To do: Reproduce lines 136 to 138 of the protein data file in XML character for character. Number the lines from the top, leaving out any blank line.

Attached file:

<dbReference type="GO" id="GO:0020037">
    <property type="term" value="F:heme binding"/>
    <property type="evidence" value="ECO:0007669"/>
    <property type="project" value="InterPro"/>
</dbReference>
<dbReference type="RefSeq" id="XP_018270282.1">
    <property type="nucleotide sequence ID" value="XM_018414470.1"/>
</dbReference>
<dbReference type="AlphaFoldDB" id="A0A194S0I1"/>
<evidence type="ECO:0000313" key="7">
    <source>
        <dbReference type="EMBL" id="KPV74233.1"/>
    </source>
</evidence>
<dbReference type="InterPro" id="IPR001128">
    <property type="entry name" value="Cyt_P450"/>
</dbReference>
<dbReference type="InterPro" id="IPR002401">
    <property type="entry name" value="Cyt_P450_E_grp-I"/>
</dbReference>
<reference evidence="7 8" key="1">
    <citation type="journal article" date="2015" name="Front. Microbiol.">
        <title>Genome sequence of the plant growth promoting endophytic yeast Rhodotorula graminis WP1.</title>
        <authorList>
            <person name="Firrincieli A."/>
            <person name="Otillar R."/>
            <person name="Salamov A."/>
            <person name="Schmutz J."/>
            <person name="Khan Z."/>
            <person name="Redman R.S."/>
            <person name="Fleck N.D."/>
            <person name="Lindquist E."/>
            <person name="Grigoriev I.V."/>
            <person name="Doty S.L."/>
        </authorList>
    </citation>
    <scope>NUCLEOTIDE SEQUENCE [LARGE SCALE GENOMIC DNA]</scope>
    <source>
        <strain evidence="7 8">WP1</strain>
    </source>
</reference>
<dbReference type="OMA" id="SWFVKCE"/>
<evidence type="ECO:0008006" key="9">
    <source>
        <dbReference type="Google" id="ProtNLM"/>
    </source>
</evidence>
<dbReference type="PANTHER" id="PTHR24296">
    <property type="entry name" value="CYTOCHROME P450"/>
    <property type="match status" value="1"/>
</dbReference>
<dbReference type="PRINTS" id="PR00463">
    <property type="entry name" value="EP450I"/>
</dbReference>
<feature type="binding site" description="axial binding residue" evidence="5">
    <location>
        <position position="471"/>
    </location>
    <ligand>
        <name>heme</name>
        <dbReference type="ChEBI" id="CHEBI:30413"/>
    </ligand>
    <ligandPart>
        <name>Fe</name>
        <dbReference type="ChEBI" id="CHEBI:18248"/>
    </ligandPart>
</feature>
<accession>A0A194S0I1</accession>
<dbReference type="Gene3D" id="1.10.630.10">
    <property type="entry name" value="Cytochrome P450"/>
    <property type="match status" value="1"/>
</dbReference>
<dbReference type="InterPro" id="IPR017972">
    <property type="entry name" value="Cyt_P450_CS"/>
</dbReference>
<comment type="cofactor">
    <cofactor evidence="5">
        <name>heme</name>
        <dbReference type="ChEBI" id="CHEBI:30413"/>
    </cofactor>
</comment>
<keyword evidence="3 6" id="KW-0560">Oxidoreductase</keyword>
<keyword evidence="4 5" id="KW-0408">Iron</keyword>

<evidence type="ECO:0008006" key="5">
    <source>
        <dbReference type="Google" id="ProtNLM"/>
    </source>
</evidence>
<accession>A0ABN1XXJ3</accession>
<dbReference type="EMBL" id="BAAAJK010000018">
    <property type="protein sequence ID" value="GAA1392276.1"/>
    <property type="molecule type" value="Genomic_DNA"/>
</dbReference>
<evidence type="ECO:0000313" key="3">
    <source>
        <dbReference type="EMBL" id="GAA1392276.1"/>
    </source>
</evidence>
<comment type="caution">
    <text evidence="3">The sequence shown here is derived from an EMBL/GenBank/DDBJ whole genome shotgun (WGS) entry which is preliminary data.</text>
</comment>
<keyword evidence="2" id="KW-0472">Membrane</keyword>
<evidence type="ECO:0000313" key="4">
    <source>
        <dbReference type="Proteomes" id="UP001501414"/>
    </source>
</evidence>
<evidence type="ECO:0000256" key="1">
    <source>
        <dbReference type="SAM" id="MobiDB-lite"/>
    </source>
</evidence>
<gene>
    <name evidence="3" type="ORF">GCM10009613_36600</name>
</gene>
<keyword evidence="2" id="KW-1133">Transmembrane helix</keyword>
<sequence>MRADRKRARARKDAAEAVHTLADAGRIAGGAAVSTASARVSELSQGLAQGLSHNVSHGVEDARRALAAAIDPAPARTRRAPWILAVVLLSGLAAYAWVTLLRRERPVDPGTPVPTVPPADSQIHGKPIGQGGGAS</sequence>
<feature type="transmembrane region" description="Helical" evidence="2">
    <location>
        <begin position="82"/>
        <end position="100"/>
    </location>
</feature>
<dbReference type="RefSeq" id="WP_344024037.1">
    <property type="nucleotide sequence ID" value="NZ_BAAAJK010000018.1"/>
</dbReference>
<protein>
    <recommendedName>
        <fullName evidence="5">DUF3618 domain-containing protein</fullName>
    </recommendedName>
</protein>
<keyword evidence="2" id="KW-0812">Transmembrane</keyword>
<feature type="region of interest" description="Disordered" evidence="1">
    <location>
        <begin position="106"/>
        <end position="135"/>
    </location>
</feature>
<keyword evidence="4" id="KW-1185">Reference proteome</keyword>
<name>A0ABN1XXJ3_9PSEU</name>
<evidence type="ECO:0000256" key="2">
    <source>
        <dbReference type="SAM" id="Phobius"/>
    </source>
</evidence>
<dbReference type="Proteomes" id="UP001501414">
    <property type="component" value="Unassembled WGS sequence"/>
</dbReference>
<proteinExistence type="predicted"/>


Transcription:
        <end position="135"/>
    </location>
</feature>